Most recently there were three days in Sussex. With no time to go before her MA course started, C had no home, no belongings, no idea. But those three days were enough to locate a room, shift her piles of junk from L’s stepfather’s house in Chichester, find her a battered old bike and point her in the right direction. Not that she couldn’t have done all that for herself. But it’s good to feel useful. Occasionally.
Before that, it was Sicily. Four days. That was our summer holiday. I hate going places in summer, so we waited until September. But it’s good to breath sea air every now and then. We don’t get much ozone, here in land-locked Umbria. Except the air of Sicily (and we were by the sea) was rain-laden for most of the time that we were there. Which is, in one way, a shame. Then again, it doesn’t really matter what the weather’s like in Sicily. It’s always just too fascinating.
And then – home, work, rush, organisation, people. Come to think of it, September always goes by in a blur. That’s just the way it is. Suddenly you realise that it’s dark at seven thirty in the evening, then seven, then… Why do evenings close in so fast? Before we know it the clocks will be going back, and the whole world will become cold and gloomy.
Being in Sussex is always odd, and all the more so this time because Clara was going ‘back’. Not that she has ever really spent any time in that part of the world. It’s me who was there but that makes me feel there’s a kind of family stake in the place.
It’s strange to be in Brighton, seeing the same kind of hippies with the same kind of dungarees and multi-coloured hair, despite passing decades. The city – the little I saw of it – was looking bustly though, in its alternative way. I’m told the smart side has returned too after years of decline, though I can’t say I had a chance, in the general rush, to verify this.
And it’s strange to be in Streat too, where everything looks much the same and people seem to sail serenely on to startling ages looking not at all the worse for wear. Or did they always look so old when we were children that the passing years don’t seem to have caused too much havoc. Presumably it is they who find me startlingly changed.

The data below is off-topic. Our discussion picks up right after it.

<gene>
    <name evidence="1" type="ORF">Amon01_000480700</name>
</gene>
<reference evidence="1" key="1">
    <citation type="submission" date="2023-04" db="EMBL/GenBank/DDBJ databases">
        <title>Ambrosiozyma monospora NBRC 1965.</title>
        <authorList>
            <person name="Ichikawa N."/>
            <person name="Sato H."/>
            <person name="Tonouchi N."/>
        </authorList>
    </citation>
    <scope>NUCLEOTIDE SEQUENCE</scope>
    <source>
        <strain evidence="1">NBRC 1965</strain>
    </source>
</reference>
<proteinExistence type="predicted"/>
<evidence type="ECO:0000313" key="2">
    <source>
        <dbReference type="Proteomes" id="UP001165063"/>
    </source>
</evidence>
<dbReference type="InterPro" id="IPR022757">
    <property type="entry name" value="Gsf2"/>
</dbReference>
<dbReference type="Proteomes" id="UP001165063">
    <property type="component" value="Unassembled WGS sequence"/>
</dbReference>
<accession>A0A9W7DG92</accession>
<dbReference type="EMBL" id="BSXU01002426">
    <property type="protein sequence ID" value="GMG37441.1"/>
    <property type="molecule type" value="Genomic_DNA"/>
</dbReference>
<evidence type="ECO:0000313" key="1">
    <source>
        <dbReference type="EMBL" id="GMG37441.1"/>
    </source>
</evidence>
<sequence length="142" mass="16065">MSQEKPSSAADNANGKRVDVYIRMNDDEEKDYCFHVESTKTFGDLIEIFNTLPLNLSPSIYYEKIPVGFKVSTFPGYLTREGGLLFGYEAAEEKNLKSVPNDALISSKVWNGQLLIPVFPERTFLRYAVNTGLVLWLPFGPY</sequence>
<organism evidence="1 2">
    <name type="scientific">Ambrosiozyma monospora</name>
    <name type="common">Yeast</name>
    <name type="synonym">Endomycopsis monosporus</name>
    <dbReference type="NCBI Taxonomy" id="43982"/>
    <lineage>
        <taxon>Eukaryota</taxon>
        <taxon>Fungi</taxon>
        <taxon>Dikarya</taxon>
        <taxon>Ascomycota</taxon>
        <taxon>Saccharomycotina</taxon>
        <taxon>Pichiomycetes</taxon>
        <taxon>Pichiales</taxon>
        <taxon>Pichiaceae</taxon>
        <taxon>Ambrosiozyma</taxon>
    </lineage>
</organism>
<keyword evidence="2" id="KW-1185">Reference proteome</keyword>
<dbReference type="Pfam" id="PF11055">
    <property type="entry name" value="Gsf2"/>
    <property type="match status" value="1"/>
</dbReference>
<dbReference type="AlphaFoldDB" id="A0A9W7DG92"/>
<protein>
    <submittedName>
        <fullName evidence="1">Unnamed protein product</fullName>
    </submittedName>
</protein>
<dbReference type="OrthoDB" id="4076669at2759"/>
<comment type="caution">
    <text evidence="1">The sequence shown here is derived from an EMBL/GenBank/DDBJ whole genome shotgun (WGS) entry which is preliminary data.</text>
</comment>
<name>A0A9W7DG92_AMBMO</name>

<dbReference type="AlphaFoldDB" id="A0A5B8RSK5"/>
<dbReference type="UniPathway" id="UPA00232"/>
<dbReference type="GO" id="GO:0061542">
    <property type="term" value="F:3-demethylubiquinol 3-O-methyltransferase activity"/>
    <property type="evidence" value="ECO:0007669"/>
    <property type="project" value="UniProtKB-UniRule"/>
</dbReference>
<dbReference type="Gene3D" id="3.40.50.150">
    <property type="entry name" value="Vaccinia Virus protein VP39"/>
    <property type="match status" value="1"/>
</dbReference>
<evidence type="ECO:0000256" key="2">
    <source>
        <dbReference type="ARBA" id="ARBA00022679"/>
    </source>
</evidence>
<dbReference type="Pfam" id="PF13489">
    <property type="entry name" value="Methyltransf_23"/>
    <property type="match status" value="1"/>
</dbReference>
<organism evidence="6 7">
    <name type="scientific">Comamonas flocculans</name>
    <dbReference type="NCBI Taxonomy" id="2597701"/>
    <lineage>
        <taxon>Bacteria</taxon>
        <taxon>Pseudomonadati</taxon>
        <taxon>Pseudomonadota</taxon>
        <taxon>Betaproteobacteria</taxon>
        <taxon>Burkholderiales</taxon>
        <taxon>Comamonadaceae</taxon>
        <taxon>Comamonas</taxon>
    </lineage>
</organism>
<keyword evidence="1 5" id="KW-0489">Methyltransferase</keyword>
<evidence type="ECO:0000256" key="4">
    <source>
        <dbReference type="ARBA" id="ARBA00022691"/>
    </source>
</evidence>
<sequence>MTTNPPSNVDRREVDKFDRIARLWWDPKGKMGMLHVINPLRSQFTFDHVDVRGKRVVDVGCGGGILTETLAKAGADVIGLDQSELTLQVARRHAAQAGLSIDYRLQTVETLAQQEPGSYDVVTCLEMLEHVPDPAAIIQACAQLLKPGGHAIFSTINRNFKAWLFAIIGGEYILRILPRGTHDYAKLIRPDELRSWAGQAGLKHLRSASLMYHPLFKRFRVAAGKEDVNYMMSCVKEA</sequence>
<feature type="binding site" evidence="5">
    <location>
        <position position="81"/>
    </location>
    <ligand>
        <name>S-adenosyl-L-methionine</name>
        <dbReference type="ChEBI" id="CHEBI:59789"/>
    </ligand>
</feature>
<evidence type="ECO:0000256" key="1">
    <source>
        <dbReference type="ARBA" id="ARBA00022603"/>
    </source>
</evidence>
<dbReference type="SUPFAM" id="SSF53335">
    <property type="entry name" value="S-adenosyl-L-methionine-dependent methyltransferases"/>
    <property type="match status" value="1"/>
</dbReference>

Back here, the garden is looking oddly summery finally, and there’s that usual autumn flurry – a fairly minor one – of people looking for garden help.
Besides projects with Peter Curzon, I’ve had three requests. One is a cooking school near Lake Trasimeno, and one a terrace in Rome: both small, both at the feeling-the-water stage. It’s terribly difficult, this initial shadow boxing. How much time to spend, how much detail to give? After all, these things may come to nothing. Then there’s that nail-biting pitching of proposals and prices. I try to be objective, of course, and keep my standards and costs up. But there’s always that niggling doubt: will I scare this particular customer away if I tell them that much? Could I shave something off here and do something less than what I’d want in order not to loose that trade? Should I press the button on this message containing an estimate which might result in that potential client fleeing and never coming back to me again? Peter is so much better at that than I am. He asks impossible figures and people, impressed, say yes. Mind you, his clientele tends, on the whole, to be very well heeled – more so than mine, I fear.
Except for the third. This is the most touch-and-go of all: a large project in fantastic Val d’Orcia. So far, I haven’t even managed to convince the potential client that I’m worth taking a punt on. Mind you, so far the potential client hasn’t even bought a property. For the time being I’ve come up with a report on one of the places on his might-buy list. It went down well. We shall see. I’ve never had anyone demanding references and proofs before. Most peculiar… in this business, though normal practice in just about any other, I suppose.